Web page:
TANJUNG MALIM: Telecommunication companies in the country are not involved in selling personal data of consumers which have led to the misuse of such information by cyber scam syndicates, said Bukit Aman (federal police) Commercial Crimes Investigation Department director Datuk Acryl Sani Abdullah Sani.
He said the data could have been obtained from other parties such as survey companies and so on.
"We would have known if there is any (telco involved in selling such data). So far, we have not heard of anything such as telcos selling consumer personal data, as what has been claimed by some people. We are certain that such things do not occur," he said.
He told this to reporters when met after joining the Amal Al-Hilmi Cycling Programme with the founder of Baitul Al-Hilmi Orphans Charitable Organisation, Datuk Ahmad Faris Abdul Halim in conjunction with the 210th Police Day in Kampung Sawa, Slim Village here today.
The programme was a collaboration between the charity organisation, Muallim District Police Headquarters and the Tanjung Malim District Council to raise funds for the operation of Baitul Al-Hilmi's new hostel.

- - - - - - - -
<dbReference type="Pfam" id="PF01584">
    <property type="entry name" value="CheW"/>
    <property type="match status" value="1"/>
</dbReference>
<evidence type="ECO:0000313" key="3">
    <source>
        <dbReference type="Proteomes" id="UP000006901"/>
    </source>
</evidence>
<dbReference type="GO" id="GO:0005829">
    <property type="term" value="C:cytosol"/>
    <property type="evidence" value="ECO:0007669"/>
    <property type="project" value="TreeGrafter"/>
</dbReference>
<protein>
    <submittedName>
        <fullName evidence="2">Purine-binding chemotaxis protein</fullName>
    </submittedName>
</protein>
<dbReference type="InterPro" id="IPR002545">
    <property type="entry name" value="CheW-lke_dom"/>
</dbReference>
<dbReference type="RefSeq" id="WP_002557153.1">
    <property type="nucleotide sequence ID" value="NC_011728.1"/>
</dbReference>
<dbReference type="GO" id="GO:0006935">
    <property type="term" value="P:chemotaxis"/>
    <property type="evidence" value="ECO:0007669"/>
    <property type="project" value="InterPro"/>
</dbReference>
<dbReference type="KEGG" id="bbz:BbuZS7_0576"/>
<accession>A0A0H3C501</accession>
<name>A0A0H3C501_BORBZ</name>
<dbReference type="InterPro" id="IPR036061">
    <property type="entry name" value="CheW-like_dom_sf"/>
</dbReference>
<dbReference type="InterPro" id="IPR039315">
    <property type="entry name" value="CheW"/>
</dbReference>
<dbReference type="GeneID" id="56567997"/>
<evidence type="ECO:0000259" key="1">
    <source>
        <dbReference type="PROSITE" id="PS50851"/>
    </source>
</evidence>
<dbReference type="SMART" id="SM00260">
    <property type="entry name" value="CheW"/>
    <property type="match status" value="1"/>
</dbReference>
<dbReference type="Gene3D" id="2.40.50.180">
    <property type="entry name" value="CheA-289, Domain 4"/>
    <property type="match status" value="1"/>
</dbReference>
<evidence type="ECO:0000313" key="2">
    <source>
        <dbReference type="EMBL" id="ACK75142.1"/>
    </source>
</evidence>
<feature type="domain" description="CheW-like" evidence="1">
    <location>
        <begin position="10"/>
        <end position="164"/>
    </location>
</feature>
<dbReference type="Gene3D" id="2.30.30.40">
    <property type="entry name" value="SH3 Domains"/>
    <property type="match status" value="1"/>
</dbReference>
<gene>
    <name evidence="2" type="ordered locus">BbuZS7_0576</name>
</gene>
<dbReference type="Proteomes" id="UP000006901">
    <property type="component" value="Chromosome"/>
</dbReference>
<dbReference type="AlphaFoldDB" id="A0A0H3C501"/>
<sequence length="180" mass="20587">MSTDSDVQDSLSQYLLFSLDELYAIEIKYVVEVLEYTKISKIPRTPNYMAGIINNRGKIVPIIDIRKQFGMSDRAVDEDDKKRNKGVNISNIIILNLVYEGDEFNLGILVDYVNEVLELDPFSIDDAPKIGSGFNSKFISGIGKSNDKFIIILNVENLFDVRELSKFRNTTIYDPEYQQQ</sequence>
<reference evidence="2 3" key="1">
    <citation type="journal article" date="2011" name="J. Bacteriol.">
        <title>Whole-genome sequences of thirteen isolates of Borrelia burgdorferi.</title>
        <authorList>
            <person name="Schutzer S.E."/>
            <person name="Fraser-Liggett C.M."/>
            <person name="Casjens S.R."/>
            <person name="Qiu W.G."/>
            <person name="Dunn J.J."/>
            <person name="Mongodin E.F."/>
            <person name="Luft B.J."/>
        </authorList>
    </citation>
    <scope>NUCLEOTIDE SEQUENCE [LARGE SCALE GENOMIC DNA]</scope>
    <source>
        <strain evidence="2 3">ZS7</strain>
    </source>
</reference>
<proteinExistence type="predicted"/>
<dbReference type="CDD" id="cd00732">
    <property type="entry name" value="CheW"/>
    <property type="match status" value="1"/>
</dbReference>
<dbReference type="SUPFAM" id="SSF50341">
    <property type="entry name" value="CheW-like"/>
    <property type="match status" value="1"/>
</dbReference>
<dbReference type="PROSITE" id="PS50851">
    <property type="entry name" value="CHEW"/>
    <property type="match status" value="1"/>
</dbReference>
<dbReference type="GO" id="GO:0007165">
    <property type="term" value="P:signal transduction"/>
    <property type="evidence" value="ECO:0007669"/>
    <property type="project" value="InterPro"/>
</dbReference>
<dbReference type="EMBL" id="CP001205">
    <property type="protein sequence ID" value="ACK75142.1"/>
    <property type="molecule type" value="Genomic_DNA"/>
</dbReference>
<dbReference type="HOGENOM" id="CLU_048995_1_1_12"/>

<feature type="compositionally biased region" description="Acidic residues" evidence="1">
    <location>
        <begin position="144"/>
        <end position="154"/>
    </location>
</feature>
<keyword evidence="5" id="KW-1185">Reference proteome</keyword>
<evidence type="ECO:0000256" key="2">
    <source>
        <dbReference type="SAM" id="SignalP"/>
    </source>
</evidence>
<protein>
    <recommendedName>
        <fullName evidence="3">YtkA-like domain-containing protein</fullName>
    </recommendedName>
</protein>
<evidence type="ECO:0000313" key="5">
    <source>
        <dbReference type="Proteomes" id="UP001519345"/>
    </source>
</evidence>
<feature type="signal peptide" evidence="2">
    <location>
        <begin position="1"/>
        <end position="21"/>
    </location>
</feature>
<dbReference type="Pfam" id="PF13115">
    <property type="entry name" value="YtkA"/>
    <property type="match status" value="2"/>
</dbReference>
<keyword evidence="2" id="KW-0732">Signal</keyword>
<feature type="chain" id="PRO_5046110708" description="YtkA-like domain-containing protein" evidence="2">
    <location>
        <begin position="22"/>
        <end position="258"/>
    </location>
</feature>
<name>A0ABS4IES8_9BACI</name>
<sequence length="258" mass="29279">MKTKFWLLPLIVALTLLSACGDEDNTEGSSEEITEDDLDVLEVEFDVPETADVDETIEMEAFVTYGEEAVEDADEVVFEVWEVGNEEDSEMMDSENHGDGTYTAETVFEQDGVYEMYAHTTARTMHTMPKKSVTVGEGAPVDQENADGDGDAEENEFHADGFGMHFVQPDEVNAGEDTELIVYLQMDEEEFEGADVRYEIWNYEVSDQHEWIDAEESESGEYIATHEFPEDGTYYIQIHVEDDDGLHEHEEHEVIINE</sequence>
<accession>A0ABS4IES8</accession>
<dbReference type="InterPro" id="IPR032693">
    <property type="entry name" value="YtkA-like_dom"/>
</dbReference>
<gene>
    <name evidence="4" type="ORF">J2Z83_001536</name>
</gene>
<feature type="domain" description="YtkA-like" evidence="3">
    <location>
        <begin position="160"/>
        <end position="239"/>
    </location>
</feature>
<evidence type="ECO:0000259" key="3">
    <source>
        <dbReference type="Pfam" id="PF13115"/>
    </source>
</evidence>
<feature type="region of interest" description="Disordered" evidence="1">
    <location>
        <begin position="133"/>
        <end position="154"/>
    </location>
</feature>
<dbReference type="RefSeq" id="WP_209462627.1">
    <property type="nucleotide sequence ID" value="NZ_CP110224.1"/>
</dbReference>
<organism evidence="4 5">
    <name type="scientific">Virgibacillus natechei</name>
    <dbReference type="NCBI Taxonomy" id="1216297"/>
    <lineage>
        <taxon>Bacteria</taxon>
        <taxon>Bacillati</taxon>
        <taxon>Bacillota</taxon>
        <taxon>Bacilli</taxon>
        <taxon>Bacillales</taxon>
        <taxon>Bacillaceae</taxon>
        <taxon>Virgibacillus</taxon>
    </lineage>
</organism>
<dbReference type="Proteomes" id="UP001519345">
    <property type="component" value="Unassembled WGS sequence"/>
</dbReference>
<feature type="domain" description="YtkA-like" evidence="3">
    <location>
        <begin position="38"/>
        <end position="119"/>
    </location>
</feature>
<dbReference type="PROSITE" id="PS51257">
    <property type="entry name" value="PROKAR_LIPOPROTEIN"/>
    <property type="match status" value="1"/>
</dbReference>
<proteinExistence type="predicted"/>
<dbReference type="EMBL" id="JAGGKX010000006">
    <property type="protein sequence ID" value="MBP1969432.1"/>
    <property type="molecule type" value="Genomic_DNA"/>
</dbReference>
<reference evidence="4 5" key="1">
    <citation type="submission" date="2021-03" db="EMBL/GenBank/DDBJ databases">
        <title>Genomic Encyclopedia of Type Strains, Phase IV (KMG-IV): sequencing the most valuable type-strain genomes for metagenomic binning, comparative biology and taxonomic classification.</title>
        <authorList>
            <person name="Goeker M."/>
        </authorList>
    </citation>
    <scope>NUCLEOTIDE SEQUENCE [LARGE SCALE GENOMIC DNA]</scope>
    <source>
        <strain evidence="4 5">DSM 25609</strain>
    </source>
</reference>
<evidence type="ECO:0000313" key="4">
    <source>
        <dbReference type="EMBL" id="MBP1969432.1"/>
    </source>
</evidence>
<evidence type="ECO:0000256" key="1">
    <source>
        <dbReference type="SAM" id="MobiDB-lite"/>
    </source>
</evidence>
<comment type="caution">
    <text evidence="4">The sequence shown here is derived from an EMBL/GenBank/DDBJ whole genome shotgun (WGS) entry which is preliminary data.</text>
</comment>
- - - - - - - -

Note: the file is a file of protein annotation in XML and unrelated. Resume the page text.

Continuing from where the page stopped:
According to Acryl Sani, four types of cyber crimes had been identified, namely online scams; 'Love Scam' (involving dating or matchmaking); get-rich-quick schemes; and the latest, telephone scam where callers masquerading as government agency or bank personnel using falsified (dummy) numbers.
"There are no banks that would (make you) amend particulars via telephone. These people (scammers) are smart in taking advantage following reaction from the victims," he said.
In fact, Acryl Sani said there had been an increase in the number of police reports lodged by the victims over such scams compared to last year, which was probably due to rising awareness.
In terms of demography, he said, local women, in their 30s and above, easily fell prey to such scams despite constant advice and warnings from the police.
"For instance, the 'Love Scam'...There are still victims who are easily duped and fall for the looks of the suspects (although they are) masquerading as good-looking men on social media and other (mobile telephone) applications.
"Normally, the victims would receive calls and were made to pay certain 'taxes' to claim the parcels which had been posted from their 'foreign boyfriends' on the pretext of sending gifts," added Acryl Sani. - BERNAMA